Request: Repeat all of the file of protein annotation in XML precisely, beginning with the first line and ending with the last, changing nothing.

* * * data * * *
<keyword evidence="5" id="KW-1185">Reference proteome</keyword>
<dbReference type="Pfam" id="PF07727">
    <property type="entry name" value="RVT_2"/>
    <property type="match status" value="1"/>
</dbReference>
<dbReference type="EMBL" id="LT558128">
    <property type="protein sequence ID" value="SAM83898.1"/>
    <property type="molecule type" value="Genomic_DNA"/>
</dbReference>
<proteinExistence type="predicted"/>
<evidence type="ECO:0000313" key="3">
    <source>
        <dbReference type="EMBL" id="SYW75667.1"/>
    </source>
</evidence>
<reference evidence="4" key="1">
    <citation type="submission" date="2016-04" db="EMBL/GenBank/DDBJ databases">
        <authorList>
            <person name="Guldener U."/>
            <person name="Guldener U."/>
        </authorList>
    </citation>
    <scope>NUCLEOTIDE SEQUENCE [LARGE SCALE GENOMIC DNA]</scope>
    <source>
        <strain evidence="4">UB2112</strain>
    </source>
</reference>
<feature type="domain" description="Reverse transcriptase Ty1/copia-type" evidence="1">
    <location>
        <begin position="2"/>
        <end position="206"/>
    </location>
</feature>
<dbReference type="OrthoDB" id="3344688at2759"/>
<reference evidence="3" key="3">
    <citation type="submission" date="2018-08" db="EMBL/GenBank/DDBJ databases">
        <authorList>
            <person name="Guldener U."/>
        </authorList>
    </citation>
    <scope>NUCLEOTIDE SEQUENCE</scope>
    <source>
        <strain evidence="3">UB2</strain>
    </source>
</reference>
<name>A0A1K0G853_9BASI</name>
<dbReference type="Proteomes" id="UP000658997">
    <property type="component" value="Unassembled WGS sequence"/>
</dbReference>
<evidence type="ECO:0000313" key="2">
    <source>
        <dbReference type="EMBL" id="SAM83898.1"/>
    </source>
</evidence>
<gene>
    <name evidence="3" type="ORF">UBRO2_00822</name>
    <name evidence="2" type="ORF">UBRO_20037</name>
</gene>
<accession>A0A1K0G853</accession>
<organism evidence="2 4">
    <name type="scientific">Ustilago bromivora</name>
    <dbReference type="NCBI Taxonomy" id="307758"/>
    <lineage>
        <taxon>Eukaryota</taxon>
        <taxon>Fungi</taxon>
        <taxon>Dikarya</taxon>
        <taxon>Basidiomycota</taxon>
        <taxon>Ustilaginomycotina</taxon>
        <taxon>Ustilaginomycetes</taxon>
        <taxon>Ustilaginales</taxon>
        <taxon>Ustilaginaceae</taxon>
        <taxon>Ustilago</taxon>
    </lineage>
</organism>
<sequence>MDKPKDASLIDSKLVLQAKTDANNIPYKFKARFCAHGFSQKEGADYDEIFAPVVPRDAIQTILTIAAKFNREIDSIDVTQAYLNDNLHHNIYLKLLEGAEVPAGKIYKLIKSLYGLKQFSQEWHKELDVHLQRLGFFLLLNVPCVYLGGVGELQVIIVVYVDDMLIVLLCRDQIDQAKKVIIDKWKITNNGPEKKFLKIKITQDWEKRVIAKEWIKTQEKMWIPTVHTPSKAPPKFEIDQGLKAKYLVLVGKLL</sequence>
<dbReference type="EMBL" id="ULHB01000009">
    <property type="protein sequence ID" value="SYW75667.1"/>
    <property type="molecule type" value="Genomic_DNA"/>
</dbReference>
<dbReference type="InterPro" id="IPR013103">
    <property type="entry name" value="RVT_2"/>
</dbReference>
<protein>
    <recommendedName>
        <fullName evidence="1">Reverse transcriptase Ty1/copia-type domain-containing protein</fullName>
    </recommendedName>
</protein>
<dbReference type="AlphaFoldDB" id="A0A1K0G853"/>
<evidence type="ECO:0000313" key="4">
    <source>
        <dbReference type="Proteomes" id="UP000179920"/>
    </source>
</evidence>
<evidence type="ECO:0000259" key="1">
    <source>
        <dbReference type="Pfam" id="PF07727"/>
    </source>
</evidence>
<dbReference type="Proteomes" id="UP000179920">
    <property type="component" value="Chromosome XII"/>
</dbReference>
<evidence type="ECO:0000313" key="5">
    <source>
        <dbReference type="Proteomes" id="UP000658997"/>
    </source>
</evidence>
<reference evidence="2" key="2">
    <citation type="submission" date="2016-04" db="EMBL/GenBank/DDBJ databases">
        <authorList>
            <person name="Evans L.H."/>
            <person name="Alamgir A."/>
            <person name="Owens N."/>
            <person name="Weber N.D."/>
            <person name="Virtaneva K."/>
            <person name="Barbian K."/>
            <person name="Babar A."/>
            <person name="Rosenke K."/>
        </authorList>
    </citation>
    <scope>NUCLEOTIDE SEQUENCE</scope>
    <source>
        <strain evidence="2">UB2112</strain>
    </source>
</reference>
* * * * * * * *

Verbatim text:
<keyword evidence="5" id="KW-1185">Reference proteome</keyword>
<dbReference type="Pfam" id="PF07727">
    <property type="entry name" value="RVT_2"/>
    <property type="match status" value="1"/>
</dbReference>
<dbReference type="EMBL" id="LT558128">
    <property type="protein sequence ID" value="SAM83898.1"/>
    <property type="molecule type" value="Genomic_DNA"/>
</dbReference>
<proteinExistence type="predicted"/>
<evidence type="ECO:0000313" key="3">
    <source>
        <dbReference type="EMBL" id="SYW75667.1"/>
    </source>
</evidence>
<reference evidence="4" key="1">
    <citation type="submission" date="2016-04" db="EMBL/GenBank/DDBJ databases">
        <authorList>
            <person name="Guldener U."/>
            <person name="Guldener U."/>
        </authorList>
    </citation>
    <scope>NUCLEOTIDE SEQUENCE [LARGE SCALE GENOMIC DNA]</scope>
    <source>
        <strain evidence="4">UB2112</strain>
    </source>
</reference>
<feature type="domain" description="Reverse transcriptase Ty1/copia-type" evidence="1">
    <location>
        <begin position="2"/>
        <end position="206"/>
    </location>
</feature>
<dbReference type="OrthoDB" id="3344688at2759"/>
<reference evidence="3" key="3">
    <citation type="submission" date="2018-08" db="EMBL/GenBank/DDBJ databases">
        <authorList>
            <person name="Guldener U."/>
        </authorList>
    </citation>
    <scope>NUCLEOTIDE SEQUENCE</scope>
    <source>
        <strain evidence="3">UB2</strain>
    </source>
</reference>
<name>A0A1K0G853_9BASI</name>
<dbReference type="Proteomes" id="UP000658997">
    <property type="component" value="Unassembled WGS sequence"/>
</dbReference>
<evidence type="ECO:0000313" key="2">
    <source>
        <dbReference type="EMBL" id="SAM83898.1"/>
    </source>
</evidence>
<gene>
    <name evidence="3" type="ORF">UBRO2_00822</name>
    <name evidence="2" type="ORF">UBRO_20037</name>
</gene>
<accession>A0A1K0G853</accession>
<organism evidence="2 4">
    <name type="scientific">Ustilago bromivora</name>
    <dbReference type="NCBI Taxonomy" id="307758"/>
    <lineage>
        <taxon>Eukaryota</taxon>
        <taxon>Fungi</taxon>
        <taxon>Dikarya</taxon>
        <taxon>Basidiomycota</taxon>
        <taxon>Ustilaginomycotina</taxon>
        <taxon>Ustilaginomycetes</taxon>
        <taxon>Ustilaginales</taxon>
        <taxon>Ustilaginaceae</taxon>
        <taxon>Ustilago</taxon>
    </lineage>
</organism>
<sequence>MDKPKDASLIDSKLVLQAKTDANNIPYKFKARFCAHGFSQKEGADYDEIFAPVVPRDAIQTILTIAAKFNREIDSIDVTQAYLNDNLHHNIYLKLLEGAEVPAGKIYKLIKSLYGLKQFSQEWHKELDVHLQRLGFFLLLNVPCVYLGGVGELQVIIVVYVDDMLIVLLCRDQIDQAKKVIIDKWKITNNGPEKKFLKIKITQDWEKRVIAKEWIKTQEKMWIPTVHTPSKAPPKFEIDQGLKAKYLVLVGKLL</sequence>
<dbReference type="EMBL" id="ULHB01000009">
    <property type="protein sequence ID" value="SYW75667.1"/>
    <property type="molecule type" value="Genomic_DNA"/>
</dbReference>
<dbReference type="InterPro" id="IPR013103">
    <property type="entry name" value="RVT_2"/>
</dbReference>
<protein>
    <recommendedName>
        <fullName evidence="1">Reverse transcriptase Ty1/copia-type domain-containing protein</fullName>
    </recommendedName>
</protein>
<dbReference type="AlphaFoldDB" id="A0A1K0G853"/>
<evidence type="ECO:0000313" key="4">
    <source>
        <dbReference type="Proteomes" id="UP000179920"/>
    </source>
</evidence>
<evidence type="ECO:0000259" key="1">
    <source>
        <dbReference type="Pfam" id="PF07727"/>
    </source>
</evidence>
<dbReference type="Proteomes" id="UP000179920">
    <property type="component" value="Chromosome XII"/>
</dbReference>
<evidence type="ECO:0000313" key="5">
    <source>
        <dbReference type="Proteomes" id="UP000658997"/>
    </source>
</evidence>
<reference evidence="2" key="2">
    <citation type="submission" date="2016-04" db="EMBL/GenBank/DDBJ databases">
        <authorList>
            <person name="Evans L.H."/>
            <person name="Alamgir A."/>
            <person name="Owens N."/>
            <person name="Weber N.D."/>
            <person name="Virtaneva K."/>
            <person name="Barbian K."/>
            <person name="Babar A."/>
            <person name="Rosenke K."/>
        </authorList>
    </citation>
    <scope>NUCLEOTIDE SEQUENCE</scope>
    <source>
        <strain evidence="2">UB2112</strain>
    </source>
</reference>